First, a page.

Today is the 60th anniversary of the launch of Sputnik, the first human-created object to be successfully placed in an orbit around the Earth. Since the Russians achieved the feat, humans have taken to putting stuff in space with vigor.
There is a lot of space in, er, space. And, yet, there is enough junk up there now that it’s become a serious concern for future spacecrafts. The most recent count of just how much trash we’ve put in space comes from the US Strategic Command (pdf): As of Jul. 5, 2016, there are 17,729 artificial objects in orbit above Earth, including 1,419 operational satellites. And those are just the objects large enough to be tracked.
For the rest, we only have an estimate. According to the European Space Agency, there are 29,000 pieces of human-generated debris floating out there that are larger than 10 centimeters, 670,000 bits larger than 1 centimeter, and more than 170 million larger than 1 millimeter. An impact with any of the 670,000 bits that are larger than 1 centimeter could disable the International Space Station.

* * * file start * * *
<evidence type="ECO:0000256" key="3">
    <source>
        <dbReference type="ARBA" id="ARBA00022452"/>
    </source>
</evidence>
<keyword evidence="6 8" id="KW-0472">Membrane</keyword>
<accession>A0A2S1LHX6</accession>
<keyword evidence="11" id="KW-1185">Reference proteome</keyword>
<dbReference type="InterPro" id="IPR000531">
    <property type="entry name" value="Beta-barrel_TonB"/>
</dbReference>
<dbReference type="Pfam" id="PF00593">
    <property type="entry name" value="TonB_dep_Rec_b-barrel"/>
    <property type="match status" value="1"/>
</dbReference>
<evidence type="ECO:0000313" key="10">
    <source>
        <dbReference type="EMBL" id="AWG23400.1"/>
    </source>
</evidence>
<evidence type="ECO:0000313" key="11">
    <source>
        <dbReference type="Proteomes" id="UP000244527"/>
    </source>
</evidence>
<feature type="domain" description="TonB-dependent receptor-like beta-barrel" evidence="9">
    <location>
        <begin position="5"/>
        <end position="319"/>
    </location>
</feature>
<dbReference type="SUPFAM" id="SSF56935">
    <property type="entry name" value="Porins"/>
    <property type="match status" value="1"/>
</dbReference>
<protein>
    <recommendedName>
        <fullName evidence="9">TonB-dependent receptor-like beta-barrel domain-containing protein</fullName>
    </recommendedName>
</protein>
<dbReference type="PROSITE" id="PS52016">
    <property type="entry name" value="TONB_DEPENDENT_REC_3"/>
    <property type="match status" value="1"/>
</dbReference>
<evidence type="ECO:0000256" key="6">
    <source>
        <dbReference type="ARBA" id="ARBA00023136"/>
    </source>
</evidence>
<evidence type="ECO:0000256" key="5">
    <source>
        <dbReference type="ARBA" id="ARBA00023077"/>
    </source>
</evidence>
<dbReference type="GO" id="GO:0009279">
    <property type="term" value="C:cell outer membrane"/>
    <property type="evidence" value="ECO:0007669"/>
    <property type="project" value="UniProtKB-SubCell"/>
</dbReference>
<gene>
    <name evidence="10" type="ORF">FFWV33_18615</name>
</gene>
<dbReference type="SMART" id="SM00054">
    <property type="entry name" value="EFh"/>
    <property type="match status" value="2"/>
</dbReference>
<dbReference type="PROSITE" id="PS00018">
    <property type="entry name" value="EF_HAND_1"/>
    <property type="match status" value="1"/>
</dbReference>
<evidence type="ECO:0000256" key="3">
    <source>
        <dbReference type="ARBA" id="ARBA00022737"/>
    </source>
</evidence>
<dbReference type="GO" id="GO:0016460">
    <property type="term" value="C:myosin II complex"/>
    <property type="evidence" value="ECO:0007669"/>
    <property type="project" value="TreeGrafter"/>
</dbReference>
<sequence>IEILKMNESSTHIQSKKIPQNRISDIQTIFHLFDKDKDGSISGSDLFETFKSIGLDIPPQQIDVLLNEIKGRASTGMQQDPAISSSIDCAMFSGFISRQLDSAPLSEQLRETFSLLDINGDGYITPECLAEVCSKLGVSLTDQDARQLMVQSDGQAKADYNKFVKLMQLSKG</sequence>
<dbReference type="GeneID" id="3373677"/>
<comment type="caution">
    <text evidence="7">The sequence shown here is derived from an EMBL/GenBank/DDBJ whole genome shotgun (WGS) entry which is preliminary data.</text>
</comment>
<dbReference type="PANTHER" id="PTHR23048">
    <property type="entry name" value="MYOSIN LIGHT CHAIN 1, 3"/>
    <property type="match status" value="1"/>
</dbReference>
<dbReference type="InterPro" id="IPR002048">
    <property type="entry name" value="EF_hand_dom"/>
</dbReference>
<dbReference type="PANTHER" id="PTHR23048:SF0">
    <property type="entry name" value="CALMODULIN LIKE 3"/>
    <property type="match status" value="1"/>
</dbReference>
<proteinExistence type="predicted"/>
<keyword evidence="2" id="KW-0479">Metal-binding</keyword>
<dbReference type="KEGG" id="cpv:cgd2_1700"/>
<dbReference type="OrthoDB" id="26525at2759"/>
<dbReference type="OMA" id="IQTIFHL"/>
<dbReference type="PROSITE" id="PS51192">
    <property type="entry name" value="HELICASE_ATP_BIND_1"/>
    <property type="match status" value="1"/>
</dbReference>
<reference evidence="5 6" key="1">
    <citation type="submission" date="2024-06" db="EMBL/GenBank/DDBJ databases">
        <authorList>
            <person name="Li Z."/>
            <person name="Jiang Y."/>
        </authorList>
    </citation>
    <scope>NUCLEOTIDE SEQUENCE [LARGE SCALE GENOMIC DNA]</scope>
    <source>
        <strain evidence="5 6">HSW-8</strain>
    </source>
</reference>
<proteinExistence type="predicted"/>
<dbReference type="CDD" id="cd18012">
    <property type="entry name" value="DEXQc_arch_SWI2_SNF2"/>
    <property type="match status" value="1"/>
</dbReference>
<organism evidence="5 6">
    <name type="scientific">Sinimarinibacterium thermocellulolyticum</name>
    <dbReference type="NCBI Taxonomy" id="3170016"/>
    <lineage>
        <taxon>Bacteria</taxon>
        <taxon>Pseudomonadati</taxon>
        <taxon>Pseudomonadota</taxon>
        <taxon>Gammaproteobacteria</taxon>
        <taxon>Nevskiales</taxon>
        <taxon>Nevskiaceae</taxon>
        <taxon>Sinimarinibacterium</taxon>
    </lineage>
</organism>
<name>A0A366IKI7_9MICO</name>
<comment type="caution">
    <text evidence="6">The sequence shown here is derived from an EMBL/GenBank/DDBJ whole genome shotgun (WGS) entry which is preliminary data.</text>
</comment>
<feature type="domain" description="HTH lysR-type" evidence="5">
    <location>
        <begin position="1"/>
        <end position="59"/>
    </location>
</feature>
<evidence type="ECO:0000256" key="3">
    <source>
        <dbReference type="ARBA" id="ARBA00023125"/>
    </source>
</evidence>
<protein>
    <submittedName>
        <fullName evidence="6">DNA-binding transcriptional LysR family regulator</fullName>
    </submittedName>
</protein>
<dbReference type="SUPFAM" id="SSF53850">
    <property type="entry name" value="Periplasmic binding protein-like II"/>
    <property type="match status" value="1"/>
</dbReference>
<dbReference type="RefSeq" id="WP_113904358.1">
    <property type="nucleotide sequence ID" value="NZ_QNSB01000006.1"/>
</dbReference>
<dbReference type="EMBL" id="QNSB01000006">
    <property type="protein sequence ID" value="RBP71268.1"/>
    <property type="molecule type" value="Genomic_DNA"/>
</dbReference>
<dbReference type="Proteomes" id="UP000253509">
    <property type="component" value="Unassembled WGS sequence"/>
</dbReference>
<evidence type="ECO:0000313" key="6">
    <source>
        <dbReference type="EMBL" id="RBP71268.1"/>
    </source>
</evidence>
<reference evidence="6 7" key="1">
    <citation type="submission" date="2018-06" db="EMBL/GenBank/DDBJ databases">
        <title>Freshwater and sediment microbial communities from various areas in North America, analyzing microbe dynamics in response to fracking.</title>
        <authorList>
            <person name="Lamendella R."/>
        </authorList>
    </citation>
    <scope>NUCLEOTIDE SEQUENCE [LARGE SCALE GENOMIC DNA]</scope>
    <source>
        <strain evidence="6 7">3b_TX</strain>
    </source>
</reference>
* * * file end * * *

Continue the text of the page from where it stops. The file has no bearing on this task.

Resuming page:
All the stuff humans have left in space weighs about 5,000 metric tons altogether—roughly 1,000 kilos of trash for every launch since Sputnik. For comparison, that’s how much 10 newborn baby African elephants (or two mid-sized adults) would weigh.
The good news is that we’ve begun to work on reducing the impact of the debris. The first is to track as many of these particles as we can. The second is to find ways of taking as many of them out of orbit as possible. Both require technological solutions, but we’re still lagging in our effort to tackle the problem full on. A 2011 US National Research Council report warned NASA that the level of space debris had “reached a tipping point, with enough currently in orbit to continually collide and create even more debris, raising the risk of spacecraft failures.”